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WIT Culturally Represented Young Activists at Commemoration of the Montgomery Bus Boycott

Updated: Dec 10, 2021


Women in Training, Inc. helped commemorate Rosa Parks Day and the 66th anniversary of the Montgomery Bus Boycott with the theme, Preserving Their Legacy: Activism Then and Now, on December 4, 2021, at the Rosa Parks Museum at Troy University.


WIT representatives spoke about how the youth empowerment organization preserves the legacy of Mrs. Rosa Parks, Mother of the Civil Rights Movement, and their plans to continue activism into the future. The highlight of the afternoon was the WIT Rites of Passage Circle daughters’ vibrant performance of Lamban, a traditional West African celebration dance from the 13th century Old Mali Empire. Maya Bledsoe, founder of M2 Dance Studios, choreographed the cultural performance.


Drummers, Dancers and Daughters


“Drummers, dancers, and daughters!” exclaimed Stephanie A. McCorvey, WIT Vice President for Youth Development. “Months prior to the December performance, the WIT Rites of Passage daughters had an introductory session in the art and skill of drumming by Duron Hale. Little did the daughters know then that the rhythmic sounds with overlying cultural tones would propel their skills forward into a creative presentation!”


McCorvey, who moderated the WIT presentation at Rosa Parks Museum, further stated: “The daughters are living legacies. They express courage daily in their individual endeavors. Collectively, they express courage in learning, demonstrating and highlighting their Afrocentric ancestry. As the highlight of their performance was the depiction of unity and joy, the daughters also demonstrated how--through unity--Rosa Parks’ legacy lives on, much like the reverberating beats of a drum.”


You can view the dance performance here.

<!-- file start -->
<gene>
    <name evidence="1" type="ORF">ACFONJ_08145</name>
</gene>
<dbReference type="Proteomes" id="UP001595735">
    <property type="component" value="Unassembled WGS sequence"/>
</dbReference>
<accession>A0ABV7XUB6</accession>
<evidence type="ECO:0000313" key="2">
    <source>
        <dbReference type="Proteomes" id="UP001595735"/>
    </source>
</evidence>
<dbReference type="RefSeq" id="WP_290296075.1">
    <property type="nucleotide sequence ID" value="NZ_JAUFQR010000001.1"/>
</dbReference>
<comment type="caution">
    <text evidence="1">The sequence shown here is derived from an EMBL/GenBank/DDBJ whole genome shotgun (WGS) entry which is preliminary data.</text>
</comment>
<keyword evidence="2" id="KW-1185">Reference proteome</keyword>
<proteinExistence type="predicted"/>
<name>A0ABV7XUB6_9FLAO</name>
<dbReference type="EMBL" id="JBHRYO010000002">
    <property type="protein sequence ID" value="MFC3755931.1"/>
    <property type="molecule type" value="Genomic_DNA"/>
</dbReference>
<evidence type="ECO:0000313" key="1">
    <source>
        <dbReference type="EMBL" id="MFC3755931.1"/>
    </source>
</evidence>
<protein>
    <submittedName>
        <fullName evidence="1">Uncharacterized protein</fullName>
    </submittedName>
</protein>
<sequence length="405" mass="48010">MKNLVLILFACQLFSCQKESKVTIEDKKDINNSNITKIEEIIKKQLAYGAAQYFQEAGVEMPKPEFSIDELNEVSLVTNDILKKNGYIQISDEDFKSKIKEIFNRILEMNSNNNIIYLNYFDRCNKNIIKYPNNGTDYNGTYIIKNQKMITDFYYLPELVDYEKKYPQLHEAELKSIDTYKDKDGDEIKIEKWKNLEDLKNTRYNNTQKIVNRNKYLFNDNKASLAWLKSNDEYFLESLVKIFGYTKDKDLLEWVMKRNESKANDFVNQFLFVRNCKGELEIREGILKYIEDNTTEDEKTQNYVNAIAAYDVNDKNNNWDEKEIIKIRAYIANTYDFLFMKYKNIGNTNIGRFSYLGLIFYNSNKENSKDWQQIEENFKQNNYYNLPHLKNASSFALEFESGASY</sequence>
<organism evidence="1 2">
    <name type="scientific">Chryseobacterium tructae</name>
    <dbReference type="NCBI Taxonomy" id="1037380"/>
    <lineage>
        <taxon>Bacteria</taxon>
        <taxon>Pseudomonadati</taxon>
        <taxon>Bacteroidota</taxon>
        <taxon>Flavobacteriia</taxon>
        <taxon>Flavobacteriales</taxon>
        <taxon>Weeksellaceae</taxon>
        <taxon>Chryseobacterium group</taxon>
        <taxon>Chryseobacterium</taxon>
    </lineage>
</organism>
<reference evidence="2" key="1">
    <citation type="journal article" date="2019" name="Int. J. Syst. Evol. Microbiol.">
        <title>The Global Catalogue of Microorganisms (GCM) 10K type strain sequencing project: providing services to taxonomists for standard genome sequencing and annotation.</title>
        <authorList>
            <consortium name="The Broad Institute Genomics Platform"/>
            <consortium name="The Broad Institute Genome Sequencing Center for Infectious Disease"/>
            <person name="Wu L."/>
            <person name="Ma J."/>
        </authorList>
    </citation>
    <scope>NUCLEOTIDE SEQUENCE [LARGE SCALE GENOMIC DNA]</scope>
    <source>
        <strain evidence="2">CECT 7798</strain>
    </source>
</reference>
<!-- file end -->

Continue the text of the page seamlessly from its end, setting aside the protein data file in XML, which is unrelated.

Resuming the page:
Voices of Young Activists


Breanna and Brooke Bennett, co-founders of Women in Training, Inc., spoke about their vision to End Poverty. PERIOD!


There is an issue that impacts families in Alabama, and across this nation, that most people are not aware of, and that’s period poverty,” said Breanna.


“Period poverty refers to the lack of access to menstrual hygiene supplies and menstrual education,” explained Brooke.


The 14-year-old twins went on to explain that one in four American girls and young women skip school or miss work because they cannot afford sanitary pads or tampons to stay healthy and clean during their period. To alleviate period poverty, Women in Training, Inc. provides monthly donations of WITKITS – canvas bags full of feminine hygiene products – to at-risk girls, young women and nonbinary youth. WIT also provides educational information programs about menstruation for girls and publishes the brochure, The WIT Guide to the Menstrual Cycle.


Savannah Lynn Williams, a member of both the WIT Leadership Development Circle and the WIT Rites of Passage Circle, spoke on, I AM Rosa Parks. Savannah shared her activism as an author of Rainbow Tears of Joy to encourage those who are grieving; she wrote the book after the sudden loss of her “PawPaw,” Dedrick Bowden.


Savannah founded Alpha Love 2 Life, a nonprofit organization that supports grieving youth and the homeless, as well as showing appreciation for the elderly and veterans. Savannah said the care that her PawPaw showed for others, and the bravery of Rosa parks inspired her to take action within her community.


How Rites of Passage Preserves Legacy


Adeyela Albury Bennett, Women in Training, Inc. CEO, retold an African folktale about the ancient Yorùbá queen, Mọ́remí Àjàsorò of Ile-Ife, Nigeria, that teaches about the puberty rites-of-passage. You may view the storytelling here.


“Puberty is one of the five rites in the traditional African circle of life,” Bennett said. “The order of the rites are Birth, Puberty, Marriage, Eldership and Death, and each of them includes the separation from the familiar, learning a new way of living and introduction to the community. I hope the WIT Rites of Passage Circle has accomplished this for our seven daughters.”


The seven “Daughters” in the WIT Rites of Passage Circle performed “Lamban,” a traditional West African celebration dance from the 13th century Old Mali Empire. Maya Bledsoe, founder of M2 Dance Studios, choreographed the performance.


Adeyela Bennett, CEO of Women in Training, Inc. tells a folktale about Queen Moremi Ajasaro of Ile-Ife, Nigeria, and the puberty rites-of-passage.





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